I don’t believe I had a “teenage rebellion.” Well, I probably did but it’s not the shade of rebellion that most are familiar with. Instead of going out with friends and going on adventures that are borderline illegal, or absolutely illegal in some cases, I became more closed off to the world.
My mother and I had a rough relationship at this point; we didn’t agree on much about my future. I wasn’t happy during my senior year, I wrongly took it out on her.
I didn’t want to go to the university that was 30 minutes away from home – also her alma mater. There was nothing against it, I just felt as if I were stuck in life, not growing within my city. I didn’t even want to go to college, but I know my future self would thank me. I definitely am glad to have gone!
I mainly holed myself up in my room, does that count as some type of rebellion? Probably not, but I am fine with that!
I don’t consider this an act of rebellion, but about a year and a half ago, I decided to get my septum pierced. I’m never one to take drastic measures and get something without thinking of different angles prior before taking action.
In my family’s perspective, this is an absolute no to get any piercings — other than ears — or tattoos. When my cousin got a tattoo about 3 years ago, my family flipped. They weren’t as surprised since she has more of a rebellious attitude.
That wasn’t the same reaction when I got my nose pierced; my family was in greater shock. In the parental aspect, it doesn’t seem like something I would have done, so it was a huge deal when I had mine pierced during my Spring semester of college, away from my hometown.
There were many responses from my parents.
“Why would you want to do that?”
“You’ll regret it when you’re older.”
“What will you do when you work and can’t have it visible?”
Just to list a few.
I had been wanting to have mine pierced for years, but I never gained the courage to actually do it because I was too concerned with pleasing everyone else.
Adults do have the better guidance, but sometimes I feel as if they try to conform our generation with theirs. Some are still stuck in the mindset of decades ago with how the millennials of today should act. I admit, some may seem pretty extreme and reckless, but that’s their stories to retell to generations later.
Sometimes there are times to remain within the boundaries; other times, it’s okay to press beyond them. Depending on what the context is, though.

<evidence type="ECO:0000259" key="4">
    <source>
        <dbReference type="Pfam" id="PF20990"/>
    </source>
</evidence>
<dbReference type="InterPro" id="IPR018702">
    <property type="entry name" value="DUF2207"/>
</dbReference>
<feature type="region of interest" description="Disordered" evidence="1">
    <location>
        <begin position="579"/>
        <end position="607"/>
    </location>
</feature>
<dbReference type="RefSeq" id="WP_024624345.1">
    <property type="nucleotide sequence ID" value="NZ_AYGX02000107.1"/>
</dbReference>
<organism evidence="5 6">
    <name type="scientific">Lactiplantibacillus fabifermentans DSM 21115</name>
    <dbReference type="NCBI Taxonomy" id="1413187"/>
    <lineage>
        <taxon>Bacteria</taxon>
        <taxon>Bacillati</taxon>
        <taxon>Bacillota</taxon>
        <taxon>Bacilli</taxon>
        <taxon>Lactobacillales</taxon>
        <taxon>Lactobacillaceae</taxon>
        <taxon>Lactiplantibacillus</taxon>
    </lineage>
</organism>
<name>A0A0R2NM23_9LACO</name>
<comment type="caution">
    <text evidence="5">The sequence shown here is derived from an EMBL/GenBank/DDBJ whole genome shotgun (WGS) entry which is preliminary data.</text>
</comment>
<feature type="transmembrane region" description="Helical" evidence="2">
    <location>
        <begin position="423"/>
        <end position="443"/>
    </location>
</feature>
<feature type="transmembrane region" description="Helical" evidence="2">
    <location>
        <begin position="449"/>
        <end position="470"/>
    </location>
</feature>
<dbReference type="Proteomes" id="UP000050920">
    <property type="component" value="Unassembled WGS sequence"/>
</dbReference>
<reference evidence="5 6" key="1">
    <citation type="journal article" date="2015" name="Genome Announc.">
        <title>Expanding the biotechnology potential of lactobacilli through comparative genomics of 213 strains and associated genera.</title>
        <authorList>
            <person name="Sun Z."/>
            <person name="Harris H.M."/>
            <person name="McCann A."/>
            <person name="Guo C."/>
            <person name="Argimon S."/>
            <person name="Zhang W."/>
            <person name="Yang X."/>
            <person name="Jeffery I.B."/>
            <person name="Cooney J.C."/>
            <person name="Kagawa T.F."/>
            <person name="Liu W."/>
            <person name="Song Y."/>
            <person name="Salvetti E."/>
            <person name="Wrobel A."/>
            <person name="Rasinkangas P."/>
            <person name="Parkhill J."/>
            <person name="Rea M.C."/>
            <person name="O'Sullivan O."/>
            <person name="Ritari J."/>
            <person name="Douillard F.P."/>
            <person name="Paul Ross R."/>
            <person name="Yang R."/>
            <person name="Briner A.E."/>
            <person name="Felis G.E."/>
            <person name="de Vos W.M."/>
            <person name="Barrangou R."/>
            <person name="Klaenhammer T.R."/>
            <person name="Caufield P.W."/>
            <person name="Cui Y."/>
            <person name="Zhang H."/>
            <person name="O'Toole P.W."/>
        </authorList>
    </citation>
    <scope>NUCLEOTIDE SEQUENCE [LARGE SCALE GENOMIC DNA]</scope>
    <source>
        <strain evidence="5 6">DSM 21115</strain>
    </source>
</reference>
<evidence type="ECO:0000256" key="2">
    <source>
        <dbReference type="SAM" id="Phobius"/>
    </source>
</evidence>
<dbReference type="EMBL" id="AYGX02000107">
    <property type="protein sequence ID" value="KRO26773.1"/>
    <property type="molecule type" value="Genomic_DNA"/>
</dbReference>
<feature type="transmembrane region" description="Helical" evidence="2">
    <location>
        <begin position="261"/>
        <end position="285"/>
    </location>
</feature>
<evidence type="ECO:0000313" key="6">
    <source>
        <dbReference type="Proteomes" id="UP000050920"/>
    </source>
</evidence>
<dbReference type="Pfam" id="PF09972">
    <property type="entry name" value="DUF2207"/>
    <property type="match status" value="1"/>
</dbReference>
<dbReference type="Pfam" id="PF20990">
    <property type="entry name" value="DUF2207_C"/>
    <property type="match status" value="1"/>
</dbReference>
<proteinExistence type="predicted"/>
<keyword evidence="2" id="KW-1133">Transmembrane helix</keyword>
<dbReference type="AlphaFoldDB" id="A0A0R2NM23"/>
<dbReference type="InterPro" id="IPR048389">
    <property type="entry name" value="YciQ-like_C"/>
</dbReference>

We cannot control others, just love them and give them gentle opinions to weigh in their minds.
On the other hand, why shouldn’t I get my nose pierced because of that? I was 21 at the time of this decision. My mom wouldn’t let lie dye my hair until I turned 18, then I could make my decisions on my own. Whenever I turned 18, I had the underneath of my hair dyed red, then blue once I got tired of the red.
I knew she wouldn’t like the piercing idea, but I did it anyway with my gentle approach.
It wasn’t a “me wanting to go out and get something permanently on me forever that I just thought about an hour ago” decision. No, the piercing’s hole is invisible, I could simply flip it up when needed for work. I even looked in my area for a place that was reputable and incredibly sanitary with their clients.
I found videos of people getting theirs pierced so I knew what to expect. [Some have said to not do this prior to getting anything done, but I’m the type of person that wants to know what to expect in case it happens to me!] This was me planning. I just had to act on it.
The most scary part was to tell my parents.
I called my mom to talk to her first and I was afraid. She is more openly opinionated with what her children have to do; I wasn’t afraid of her response though. The parent I was terrified to tell was my dad. My dad talked on the phone in this low, quiet voice — the one where you know when a dad is mad but trying to keep his voice level!
I knew my voice was quivering, but I did explain to them why I wanted to get mine pierced.
For me, it was the overall initiative to getting it pierced. I weighed in the amount of concern and questions I’d get from them. I had to keep in mind what my family would say, how the world would perceive this new image, and how to overcome my fear of speaking up for something outside my comfort zone.
It is the backbone and voice I now developed for myself. I figured out how to use my voice. It was because the experience of having it done and then the post events to deal with.
It’s a difficult decision to go against my parents on something, since they are usually right. Yet, sometimes we do because we are finding our own identities, not because we want to rebel. [Well, in my case when I do something, I cannot vouch for everyone else.]
It is important to have others weigh in their opinions, but ultimately, I like to think critically about a decision prior to making it by scoping out the different angles.
My parents still don’t like it to this day, but I don’t regret having it done.
Have a happy Friday!